RESEARCH TRIANGLE PARK — A real “ace” and aviation legend from Georgia will be on hand this weekend to tell flight-sim and PC gamer “wannabes” to talk about what it was like to survive real dogfights and furballs.
Hamilton McWhorter, who shot down 12 Japanese planes in addition to two “probables”, is the keynote speaker for iEntertainment Network’s annual WarBirds convention in Pensacola, FL.
And he’s quite a catch for the iEN crowd.
His fellow pilots called him “Big Mac”, “Mac” and “One Slug” — an apparent reference to his accuracy as a gunfighter.
McWhorter flew when dogfights were up close and personal — machine guns at close range against Japanese machine guns and 20-mm cannon. He could see his opponents, twisting and cavorting across the sky in g-maneuvers bad enough to black out. No heat-seeking missiles. No gunnery based on radar.
Not that dogfights today are easy. Ask anyone who flew over Vietnam, even in the Persian Gulf where the Iraqis did fly and fight well on occasion. (“Wild Bill” Stealey, the former fighter pilot and CEO of iEN, can share a tale or two about what it’s like to fly jet fighters, too.)
But McWhorter dates to an earlier era, the combat that has made iEN’s aerial combat games so popular around the world.
Men and women, boys and girls can “suit up” at their keyboard, log in and match aerial maneuvers and gunnery skills — deflection shots and flak-filled bombing runs — over the Internet. They want to experience something like McWhorter and his cohorts did in rolling back Axis tyranny.
He can spin some tales, too.
Zeroes in his sights
McWhorter, who turns 82 in February, was born in Athens, GA, and attended both the Georgia Institute of Technology and the University of Georgia before joining the Navy six months ahead of Pearl Harbor. He wanted to fly fighters and became a “Naval Aviator” on Jan. 22, 1942 in the dark days after Japan’s imperial navy transformed warfare forever with its daring — yet sneak — attack using more than 300 aircraft from six aircraft carriers. The days of battleship domination were over; aircraft ruled the seas. And McWhorter was in the midst of that fighting until war’s end.
Long before heads-up displays and “fly by wire”, McWhorter was manhandling the big “Hellcat” fighter off heaving carrier decks in the Pacific. In fact, according to “Stars & Bars”, which is a history of American fighter aces, he became the first pilot to score five “kills” in a Hellcat — the Navy’s tough answer to the vaunted Japanese Zero which was remarkably agile and nimble in one-on-one dogfights.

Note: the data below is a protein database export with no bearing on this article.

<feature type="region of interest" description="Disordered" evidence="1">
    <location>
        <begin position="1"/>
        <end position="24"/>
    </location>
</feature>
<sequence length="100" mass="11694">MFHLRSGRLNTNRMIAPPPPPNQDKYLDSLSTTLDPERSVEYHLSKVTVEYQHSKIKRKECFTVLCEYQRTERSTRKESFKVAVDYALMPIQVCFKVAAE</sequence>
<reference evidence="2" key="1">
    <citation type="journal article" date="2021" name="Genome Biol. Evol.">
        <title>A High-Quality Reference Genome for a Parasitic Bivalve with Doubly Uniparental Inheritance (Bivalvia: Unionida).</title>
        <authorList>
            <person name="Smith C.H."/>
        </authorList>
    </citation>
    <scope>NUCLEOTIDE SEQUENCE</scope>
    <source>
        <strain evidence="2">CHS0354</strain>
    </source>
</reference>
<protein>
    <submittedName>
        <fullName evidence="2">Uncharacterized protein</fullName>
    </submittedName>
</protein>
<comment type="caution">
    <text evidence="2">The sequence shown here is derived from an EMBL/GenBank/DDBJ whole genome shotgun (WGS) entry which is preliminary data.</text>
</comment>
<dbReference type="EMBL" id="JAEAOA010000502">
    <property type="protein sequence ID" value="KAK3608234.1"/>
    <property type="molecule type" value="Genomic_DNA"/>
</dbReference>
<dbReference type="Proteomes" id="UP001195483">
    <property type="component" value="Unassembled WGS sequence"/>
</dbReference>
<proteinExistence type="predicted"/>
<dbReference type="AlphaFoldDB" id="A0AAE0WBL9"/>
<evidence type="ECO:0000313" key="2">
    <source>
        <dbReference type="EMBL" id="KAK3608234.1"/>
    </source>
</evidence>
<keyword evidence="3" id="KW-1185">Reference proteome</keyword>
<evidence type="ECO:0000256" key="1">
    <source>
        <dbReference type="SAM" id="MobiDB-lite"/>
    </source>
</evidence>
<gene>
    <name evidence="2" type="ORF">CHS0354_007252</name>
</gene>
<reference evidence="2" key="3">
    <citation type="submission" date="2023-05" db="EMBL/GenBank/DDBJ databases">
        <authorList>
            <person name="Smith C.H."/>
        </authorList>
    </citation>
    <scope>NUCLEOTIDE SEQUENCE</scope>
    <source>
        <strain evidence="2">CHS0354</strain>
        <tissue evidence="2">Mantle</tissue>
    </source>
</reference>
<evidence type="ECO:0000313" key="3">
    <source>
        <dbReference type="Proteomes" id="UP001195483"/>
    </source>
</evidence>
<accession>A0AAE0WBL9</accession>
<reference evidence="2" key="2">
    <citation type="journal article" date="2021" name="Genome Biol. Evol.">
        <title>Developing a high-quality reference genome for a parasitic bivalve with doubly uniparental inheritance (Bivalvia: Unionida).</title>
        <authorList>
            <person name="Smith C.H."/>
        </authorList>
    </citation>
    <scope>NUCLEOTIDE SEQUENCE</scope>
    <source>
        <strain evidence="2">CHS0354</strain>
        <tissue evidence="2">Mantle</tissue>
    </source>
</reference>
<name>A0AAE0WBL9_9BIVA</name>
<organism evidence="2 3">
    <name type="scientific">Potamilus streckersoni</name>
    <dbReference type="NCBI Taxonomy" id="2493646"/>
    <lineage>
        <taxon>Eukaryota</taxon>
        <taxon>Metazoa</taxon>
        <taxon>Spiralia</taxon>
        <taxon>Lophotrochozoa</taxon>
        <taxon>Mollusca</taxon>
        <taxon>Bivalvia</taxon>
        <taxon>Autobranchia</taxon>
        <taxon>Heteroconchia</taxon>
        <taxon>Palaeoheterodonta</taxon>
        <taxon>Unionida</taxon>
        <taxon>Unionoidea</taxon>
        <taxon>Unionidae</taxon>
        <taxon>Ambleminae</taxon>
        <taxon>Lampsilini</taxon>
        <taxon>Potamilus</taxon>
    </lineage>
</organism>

But McWhorter had a gift for flying and dogfighting. A picture of McWhorter in “Stars & Bars” shows a smiling young man decked in leather cap and gloves, 10 Japanese flags painted on his Hellcat. He ended the war with 12.
His first kill came on Oct. 5, 1943 — a Zeke (or Zero) — over Wake Island, that lonely outpost the Japanese stormed shortly after Pearl Harbor despite defiant and heroic resistance by a handful of US Marines and Marine Wildcat fighter pilots. McWhorter also clamed a Zeke as a “probable” that day.
McWhorter went on to shoot down five more Zeroes.Remarkably, twice he shot down two in one day. His first double came over the Japanese base of Rabaul (known as the Japanese Gibraltar) on Nov. 11, 1943. He also claimed a probable in that furball.
When the war ended, McWhorter stayed in the Navy and was part of the fleet’s transition to jet fighters and the modern combat age. He didn’t retire until 1968. Fittingly, “Big Mac” was inducted into the Georgia Aviation Hall of Fame in 1989.
McWhorter’s appearance and the iEN convention coincide with the release of “War Birds III, Fighter Pilot Academy,” which is now hitting game stores. (The convention will be held this year at the Clarion Suites Resort in Pensacola, where the players will also have the opportunity to visit the National Museum of Naval Aviation to see real versions of the aircraft WarBird players fly online on the Internet.)
I wonder if McWhorter will try his hand at the joystick, trying once again to “nail” a twisting, turning Zeke.
That would be something to see.
WarBirds Convention: www.warbirdplayerscon.com
Rick Smith is managing editor of Local Tech Wire.